What to Pack in a Cold Weather Campout

What to Pack in a Cold Weather Campout
Camping overnight in the cold can be just as fun as camping overnight in warmer weather. With a little preparation and packing the right gear, you can have a safe and enjoyable night camping. When you are packing for camping out in cold weather, remember to be safe and to focus on staying dry and warm. Take care to choose materials that will not retain water, such as cotton, as they will make you cold and not keep you warm.


When you are packing for a camping trip in the cold, think about the layering system you will use for your entire body to stay warm and dry. Have a base layer of clothing that will wick away the wet from your skin. The base layer should not be made of cotton as cotton will retain moisture and will not keep you warm. Pack a layer of clothing to act as insulation and an outer shell layer that will protect you from wind or rain. Use a layering system that will keep you dry inside and out and will retain heat.


Clothing for Your Extremities

Pack gloves, mittens, scarves, hats, face masks, etc. Use a layering system for your feet as well. Take care when choosing what material to bring (specifically not cotton) to be sure you will remain warm and dry.


Make sure you have your shelter determined beforehand. Take a tent, tarp, sleeping pad and a sleeping bag that are appropriate for the weather. Make sure your sleeping bag is rated lower than the temperature you expect to be sleeping in.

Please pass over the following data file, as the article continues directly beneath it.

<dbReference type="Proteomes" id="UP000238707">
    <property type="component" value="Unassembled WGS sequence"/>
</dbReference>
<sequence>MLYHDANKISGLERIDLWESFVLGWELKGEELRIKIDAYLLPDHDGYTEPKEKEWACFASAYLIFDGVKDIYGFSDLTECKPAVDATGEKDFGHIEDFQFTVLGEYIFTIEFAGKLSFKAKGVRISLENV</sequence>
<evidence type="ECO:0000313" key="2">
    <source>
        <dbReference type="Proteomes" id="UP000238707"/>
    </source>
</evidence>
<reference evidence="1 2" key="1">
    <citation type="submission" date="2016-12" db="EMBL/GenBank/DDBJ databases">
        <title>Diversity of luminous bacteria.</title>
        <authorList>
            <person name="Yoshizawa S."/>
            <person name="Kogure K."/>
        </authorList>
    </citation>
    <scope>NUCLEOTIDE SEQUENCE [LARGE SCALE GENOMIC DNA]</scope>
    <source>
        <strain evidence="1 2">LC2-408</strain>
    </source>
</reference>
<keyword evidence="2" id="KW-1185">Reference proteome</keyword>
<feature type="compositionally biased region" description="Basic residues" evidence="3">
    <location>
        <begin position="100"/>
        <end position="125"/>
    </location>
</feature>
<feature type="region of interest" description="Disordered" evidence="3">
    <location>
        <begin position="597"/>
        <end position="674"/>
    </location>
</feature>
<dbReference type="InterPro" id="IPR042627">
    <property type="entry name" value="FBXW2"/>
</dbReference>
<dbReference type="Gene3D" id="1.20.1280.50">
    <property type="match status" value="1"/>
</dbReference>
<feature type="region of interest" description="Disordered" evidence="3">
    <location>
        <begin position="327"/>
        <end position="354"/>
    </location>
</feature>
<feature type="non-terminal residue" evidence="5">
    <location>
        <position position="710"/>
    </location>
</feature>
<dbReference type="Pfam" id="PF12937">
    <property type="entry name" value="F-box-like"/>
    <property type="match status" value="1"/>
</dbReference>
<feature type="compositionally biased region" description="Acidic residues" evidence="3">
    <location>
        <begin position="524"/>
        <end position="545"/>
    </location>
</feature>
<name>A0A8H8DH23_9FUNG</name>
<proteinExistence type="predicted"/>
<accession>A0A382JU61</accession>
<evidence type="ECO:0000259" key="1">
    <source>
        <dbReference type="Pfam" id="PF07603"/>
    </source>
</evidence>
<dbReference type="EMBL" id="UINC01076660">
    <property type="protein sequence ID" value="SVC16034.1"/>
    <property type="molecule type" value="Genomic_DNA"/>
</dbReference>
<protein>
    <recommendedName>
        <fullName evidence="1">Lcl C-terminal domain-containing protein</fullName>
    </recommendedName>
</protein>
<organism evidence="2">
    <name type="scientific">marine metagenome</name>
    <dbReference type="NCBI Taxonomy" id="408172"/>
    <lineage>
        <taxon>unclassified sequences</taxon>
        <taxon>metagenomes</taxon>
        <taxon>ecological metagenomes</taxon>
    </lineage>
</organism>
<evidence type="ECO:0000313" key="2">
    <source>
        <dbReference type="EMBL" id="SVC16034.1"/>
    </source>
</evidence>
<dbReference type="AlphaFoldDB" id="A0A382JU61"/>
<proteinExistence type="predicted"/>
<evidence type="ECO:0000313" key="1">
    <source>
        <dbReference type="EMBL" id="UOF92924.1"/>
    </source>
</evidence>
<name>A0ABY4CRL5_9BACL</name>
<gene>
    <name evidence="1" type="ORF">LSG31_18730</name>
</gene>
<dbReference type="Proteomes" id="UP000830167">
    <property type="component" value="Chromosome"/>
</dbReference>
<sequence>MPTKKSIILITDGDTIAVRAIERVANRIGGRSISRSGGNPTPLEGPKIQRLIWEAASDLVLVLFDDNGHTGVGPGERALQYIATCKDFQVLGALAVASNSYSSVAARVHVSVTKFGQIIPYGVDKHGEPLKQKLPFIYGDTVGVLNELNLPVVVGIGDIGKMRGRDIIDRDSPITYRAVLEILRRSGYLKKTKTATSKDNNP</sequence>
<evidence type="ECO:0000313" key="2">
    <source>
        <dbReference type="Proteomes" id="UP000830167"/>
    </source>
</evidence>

Light Source

Pack a headlamp or a flashlight, along with extra batteries, to use as a source for light for when you get up in the middle of the night for a bathroom break, night hiking or just a trip to the car.

Food and Water Supplies

Bring an adequate amount of food and water supplies for any overnight trip. Make sure they are appropriate for cold weather, as some foods freeze. Make sure you are able to start a fire (with matches or a lighter) if you need a heat source to cook food or defrost water. If drinking water is not available, bring water or proper water treatment. Store your food according to regulations of the area you are camping in.


Bring an emergency first-aid kit. Have a map of the area, along with a communication device (such as a whistle, cell phone or satellite messenger), along with important phone numbers for family members and local officials.


Article Written By Stephanie D

Stephanie D has been writing and exploring the outdoors for as long as she can remember. She has spent time climbing across the United States and backpacking out west. Stephanie D earned her Bachelor of Science in computer science from the Massachusetts Institute of Technology.

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